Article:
At one show, before John joined, a friend at the trade show asked if I wanted to sell dog bones. It was Harper Leather Co., which made rawhide bones in the United States. We didn’t know at the time, but this was the start of our specialization in pet supplies. Two years later, we hired our nephew Joe out of college. With our reputation, we kept picking up pet product lines. We sold bones, treats, chemicals, pet dishes, beds, the carriers you see on the airlines and in all the pet shops.
In the end, before John and I retired to Sanibel, we were selling for fourteen manufacturers, from Virginia to Maine, and there were eight of us on the road, plus office help.
Our biggest competition was Hartz Mountain. English Assoc. turned out to be a very good business with a lot of work, travel and hours. This is what I did for the 20 years before moving to Sanibel.
How long have you been on the Shell Museum board?
I am in my sixth year at the Shell Museum; we have two three-year terms. I have always loved the Shell Museum — in fact, we put bricks in the Raymond Burr garden the second year we came to Sanibel.
My husband and Anne Joffe were on the Chamber Board together and Anne asked John if I might want to come on the board. I called Anne and said yes.
In what other ways have you been involved on the islands?
The first summer I was here I saw an article in the paper saying that Twelve Baskets needed people to collect food during the summer from local restaurants and take it to the mission in Fort Myers. I did this for four years, year round. I served on the board of the Schoolhouse Theater for five years. We helped get Bob Janes elected to Lee county Commission; in fact both his victory parties were at our home. We are very sorry he is gone. We also worked on several Council campaigns.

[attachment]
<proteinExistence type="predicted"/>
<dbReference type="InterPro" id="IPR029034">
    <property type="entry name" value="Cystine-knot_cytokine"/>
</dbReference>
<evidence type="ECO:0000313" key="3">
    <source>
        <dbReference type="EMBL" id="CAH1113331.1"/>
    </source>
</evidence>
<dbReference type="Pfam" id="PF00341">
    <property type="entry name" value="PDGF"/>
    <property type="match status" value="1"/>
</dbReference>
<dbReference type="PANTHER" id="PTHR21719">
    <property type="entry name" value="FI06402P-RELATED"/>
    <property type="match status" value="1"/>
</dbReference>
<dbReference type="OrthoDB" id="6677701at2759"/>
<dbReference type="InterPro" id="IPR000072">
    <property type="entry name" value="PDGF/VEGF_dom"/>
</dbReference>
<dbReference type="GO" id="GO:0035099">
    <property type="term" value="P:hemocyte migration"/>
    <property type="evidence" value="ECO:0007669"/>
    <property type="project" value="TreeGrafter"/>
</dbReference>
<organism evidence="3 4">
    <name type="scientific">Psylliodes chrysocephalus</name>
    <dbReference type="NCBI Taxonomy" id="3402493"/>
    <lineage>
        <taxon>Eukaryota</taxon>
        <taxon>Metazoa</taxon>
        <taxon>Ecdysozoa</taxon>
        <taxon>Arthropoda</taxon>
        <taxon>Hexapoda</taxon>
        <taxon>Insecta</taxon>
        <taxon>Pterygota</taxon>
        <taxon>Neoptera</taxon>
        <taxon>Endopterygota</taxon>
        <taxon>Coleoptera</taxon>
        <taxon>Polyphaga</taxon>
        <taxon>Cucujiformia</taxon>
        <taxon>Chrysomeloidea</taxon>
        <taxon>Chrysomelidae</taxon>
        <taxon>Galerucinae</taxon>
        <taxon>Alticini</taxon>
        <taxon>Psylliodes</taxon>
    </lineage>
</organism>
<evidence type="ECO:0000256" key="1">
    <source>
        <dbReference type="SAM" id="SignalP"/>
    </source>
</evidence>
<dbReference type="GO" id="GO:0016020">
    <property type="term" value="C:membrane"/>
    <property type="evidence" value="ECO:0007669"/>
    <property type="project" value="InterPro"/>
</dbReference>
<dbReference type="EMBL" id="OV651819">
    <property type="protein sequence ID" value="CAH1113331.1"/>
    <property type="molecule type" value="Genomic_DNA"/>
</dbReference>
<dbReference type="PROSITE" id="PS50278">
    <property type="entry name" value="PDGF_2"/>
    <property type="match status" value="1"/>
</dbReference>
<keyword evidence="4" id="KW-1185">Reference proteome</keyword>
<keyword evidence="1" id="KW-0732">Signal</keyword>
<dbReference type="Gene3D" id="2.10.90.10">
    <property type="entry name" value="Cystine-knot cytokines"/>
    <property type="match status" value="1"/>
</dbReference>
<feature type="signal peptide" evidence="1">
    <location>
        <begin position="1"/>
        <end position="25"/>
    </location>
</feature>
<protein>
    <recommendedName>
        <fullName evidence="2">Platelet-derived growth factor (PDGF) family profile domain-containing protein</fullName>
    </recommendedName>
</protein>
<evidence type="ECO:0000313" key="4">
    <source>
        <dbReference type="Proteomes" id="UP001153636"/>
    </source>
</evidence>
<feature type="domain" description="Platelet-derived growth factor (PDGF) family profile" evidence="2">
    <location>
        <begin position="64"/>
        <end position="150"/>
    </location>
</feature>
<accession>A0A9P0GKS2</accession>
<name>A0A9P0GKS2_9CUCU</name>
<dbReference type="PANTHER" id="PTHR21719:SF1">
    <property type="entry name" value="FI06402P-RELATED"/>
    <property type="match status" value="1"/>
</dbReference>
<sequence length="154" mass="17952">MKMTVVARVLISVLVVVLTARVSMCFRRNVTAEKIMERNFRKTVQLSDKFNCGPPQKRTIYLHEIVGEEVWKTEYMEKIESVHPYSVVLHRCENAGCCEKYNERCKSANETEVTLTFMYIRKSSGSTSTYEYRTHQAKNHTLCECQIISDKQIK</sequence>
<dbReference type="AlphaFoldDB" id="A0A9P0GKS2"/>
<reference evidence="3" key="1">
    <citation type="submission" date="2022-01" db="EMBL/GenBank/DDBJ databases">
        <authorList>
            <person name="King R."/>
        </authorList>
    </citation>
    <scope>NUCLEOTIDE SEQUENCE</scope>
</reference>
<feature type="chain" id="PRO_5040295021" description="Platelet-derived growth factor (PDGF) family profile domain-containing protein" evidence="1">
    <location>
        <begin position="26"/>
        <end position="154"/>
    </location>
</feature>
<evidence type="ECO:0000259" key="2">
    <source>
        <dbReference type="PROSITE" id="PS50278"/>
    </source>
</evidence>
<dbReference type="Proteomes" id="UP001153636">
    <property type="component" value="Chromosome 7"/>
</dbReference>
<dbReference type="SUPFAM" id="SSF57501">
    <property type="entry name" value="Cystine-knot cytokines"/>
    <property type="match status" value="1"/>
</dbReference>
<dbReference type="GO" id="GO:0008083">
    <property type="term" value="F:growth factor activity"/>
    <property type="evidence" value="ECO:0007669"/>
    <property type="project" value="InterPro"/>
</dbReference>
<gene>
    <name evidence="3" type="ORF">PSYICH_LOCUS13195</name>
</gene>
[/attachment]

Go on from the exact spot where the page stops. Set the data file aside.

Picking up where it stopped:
What do you do in your spare time?
I enjoy traveling, reading, caring for my Orchids and being with friends. When my back was good, I loved shelling, biking and gardening.
What’s something people might be surprised to learn about you?
What some people don’t know is that I changed the pet industry.
In the early 1980s the colors of most pet supplies had been the same for years and years. For example: dishes were brown and gold; carriers were gray; leashes were black, red and blue.
There is a saying: “Give me a reason to buy.”
The dish company we sold for had boring cat pans and dishes that went to bright colors like peach, seafoam green and wedgwood blue. Leashes and collars now had teal and plumb, among others. Even the carriers went to forest green with tan and other colors for smaller carriers. Greater sales followed because we now gave the consumer a reason to buy. Colors have changed through the years, but I stated a trend.
If you could have dinner with any person, living or dead, who would it be and why?
There are so many people I would love to have dinner with — some alive and some not. I would love to have dinner with my mother. She has been gone since I was 27 and I can’t think of anyone else that would be more important and joyful to have dinner with.
What do you enjoy most about living on the islands?
What I enjoy about living on the island is still the same reason we fell in love with Sanibel — the peace, the wildlife, the shells and beaches. Most of all, Sanibel is really a small town with a lot of caring people.
Why should people support the Bailey-Matthews Shell Museum?
The reason islanders and people in general should support the museum is because we are the only shell museum in the entire United States that is solely dedicated to displaying collections of shells from all over the world. But most importantly, we also educate the public as to the many aspects of shells. We bring in busloads of children to show them the mysteries of these creatures. Our displays are not just beautiful shells, but stories about each, showing how they help with our everyday lives. Many displays are hands-on, allowing people to touch and learn.
Without the support of our public, we would not be able to do all these wonderful things.